DC:     But you said that people are still receiving money from Carla.

CL:      I said still being administered.

DC:     Oh, right.  They’re paying it back.

CL:      They’re paying it back.

DC:     I see.

CL:      Some of those loans were 20-year loans.

DC:     Hmm.

 

cue point

 

I2:        Has your office had any dealings in the disaster area recently?  Have you had any dealings in recent times beyond Carla with this area?

CL:      We have not had any major disasters, although we have been involved in many small flooding programs which we come into since rising water on the Gulf Coast is one of those factors that cannot be insured.

I2:        46:33  I have a question that has always interested me with the SBA, and in research I discovered that you work with other agencies, federal agencies.  Is this correct?

CL:      Oh, yes.

I2:        Okay.  Can you tell us some of the major other agencies that you cooperate with.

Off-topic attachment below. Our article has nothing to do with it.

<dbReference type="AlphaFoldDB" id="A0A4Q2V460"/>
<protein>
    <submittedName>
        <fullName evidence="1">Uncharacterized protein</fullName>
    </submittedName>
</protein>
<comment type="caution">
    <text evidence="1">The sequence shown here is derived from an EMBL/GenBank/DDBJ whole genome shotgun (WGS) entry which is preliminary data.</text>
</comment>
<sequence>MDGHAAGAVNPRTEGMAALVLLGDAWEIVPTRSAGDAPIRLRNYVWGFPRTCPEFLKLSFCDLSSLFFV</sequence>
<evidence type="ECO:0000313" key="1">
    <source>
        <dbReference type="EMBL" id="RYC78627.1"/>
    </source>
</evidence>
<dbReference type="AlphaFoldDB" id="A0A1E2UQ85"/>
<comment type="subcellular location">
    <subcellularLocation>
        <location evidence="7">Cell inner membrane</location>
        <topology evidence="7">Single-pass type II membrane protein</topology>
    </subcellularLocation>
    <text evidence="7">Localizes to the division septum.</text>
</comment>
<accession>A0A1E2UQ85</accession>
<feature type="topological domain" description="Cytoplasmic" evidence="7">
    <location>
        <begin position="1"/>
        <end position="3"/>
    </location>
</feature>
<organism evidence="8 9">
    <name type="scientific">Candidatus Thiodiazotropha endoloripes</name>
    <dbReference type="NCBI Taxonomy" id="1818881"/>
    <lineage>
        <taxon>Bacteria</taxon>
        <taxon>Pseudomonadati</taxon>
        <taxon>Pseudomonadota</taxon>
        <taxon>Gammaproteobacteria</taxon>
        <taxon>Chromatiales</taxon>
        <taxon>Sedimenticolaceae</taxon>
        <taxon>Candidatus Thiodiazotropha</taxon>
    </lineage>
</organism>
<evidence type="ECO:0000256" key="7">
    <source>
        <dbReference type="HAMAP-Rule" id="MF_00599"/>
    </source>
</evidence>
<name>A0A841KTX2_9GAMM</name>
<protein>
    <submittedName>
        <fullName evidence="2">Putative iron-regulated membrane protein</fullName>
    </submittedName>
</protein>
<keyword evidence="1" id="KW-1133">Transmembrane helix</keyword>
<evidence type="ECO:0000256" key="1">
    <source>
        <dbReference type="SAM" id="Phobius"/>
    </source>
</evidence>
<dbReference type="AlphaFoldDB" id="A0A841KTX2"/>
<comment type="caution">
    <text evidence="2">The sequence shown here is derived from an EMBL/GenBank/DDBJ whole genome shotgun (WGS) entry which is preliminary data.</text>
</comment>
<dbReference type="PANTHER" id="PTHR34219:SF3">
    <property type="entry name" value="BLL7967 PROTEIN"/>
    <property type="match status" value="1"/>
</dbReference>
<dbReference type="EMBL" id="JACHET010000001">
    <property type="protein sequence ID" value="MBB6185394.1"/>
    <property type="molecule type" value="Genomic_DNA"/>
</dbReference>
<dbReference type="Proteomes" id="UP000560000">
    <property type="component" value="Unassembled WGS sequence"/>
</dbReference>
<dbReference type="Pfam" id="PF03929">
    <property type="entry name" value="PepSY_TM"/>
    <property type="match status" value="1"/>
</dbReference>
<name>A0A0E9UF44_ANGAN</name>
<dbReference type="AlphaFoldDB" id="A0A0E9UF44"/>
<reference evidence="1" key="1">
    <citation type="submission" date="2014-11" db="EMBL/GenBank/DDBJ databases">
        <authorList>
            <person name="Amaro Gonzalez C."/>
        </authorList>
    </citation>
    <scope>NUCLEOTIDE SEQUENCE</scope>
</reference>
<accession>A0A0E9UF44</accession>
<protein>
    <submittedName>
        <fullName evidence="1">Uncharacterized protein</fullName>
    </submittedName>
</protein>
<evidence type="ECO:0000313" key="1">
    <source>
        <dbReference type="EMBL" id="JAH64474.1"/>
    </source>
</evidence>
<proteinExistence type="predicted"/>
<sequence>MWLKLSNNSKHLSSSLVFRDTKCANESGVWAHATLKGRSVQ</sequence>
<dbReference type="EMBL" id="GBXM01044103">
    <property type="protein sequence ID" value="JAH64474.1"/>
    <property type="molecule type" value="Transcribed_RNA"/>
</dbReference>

CL:      We are an independent agency.  We do not have in Washington a cabinet status nor do we come under any of the cabinet officers.  Naturally, our legal staff being a government agency has to work with the Department of Justice in any suits or court involvement that we have.  We work with that agency.  We have been working with a tremendous lot of the programs of the mayor here in Houston:  the Business Development Center, which is our mayor’s program funded through federal funds.  We do not make loans on real estate as pertains to the Federal Housing Administration since they are primarily involved in the financing of homes and the guaranteeing of the home financing.  If we make a real estate loan, it’s for a business purpose, for the expansion of a business, for a business needing a facility to locate their plant in and needing that facility.  But we do not get into the home.  These are ineligible loans with the SBA.  We work some with the Maritime Commission, some with the Farmers Home Administration and the—what agency?  I’ve forgotten it—agency that is under that agency.  But actually, we do not depend on any agency to really have a coordinated program with.  We are very cooperative to any agency, but our goal is so much different from any of the other agencies.